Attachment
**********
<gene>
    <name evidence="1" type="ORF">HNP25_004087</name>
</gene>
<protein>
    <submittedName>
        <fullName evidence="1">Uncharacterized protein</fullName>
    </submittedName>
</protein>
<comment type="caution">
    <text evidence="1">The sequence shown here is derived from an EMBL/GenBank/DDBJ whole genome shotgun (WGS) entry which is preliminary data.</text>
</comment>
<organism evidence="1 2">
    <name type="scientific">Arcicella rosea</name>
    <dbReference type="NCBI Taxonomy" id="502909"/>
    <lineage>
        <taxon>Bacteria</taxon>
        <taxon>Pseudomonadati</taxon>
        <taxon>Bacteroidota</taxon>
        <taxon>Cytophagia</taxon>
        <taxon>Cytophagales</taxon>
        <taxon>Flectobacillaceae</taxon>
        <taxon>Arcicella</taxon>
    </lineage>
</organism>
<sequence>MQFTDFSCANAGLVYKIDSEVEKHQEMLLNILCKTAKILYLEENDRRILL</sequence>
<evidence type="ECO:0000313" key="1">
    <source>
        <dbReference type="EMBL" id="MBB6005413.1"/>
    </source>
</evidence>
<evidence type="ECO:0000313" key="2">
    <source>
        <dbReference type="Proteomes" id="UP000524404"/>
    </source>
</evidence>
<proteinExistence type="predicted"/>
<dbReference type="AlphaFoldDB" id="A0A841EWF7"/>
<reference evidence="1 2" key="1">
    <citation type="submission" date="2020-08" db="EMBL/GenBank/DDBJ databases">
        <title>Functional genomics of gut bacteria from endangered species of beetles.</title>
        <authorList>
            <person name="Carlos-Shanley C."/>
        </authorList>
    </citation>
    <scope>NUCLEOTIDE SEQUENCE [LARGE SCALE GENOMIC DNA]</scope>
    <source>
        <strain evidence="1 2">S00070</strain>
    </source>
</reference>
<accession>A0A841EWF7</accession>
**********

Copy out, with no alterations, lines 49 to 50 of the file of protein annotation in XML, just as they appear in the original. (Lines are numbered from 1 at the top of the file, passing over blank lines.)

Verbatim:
</reference>
<accession>A0A841EWF7</accession>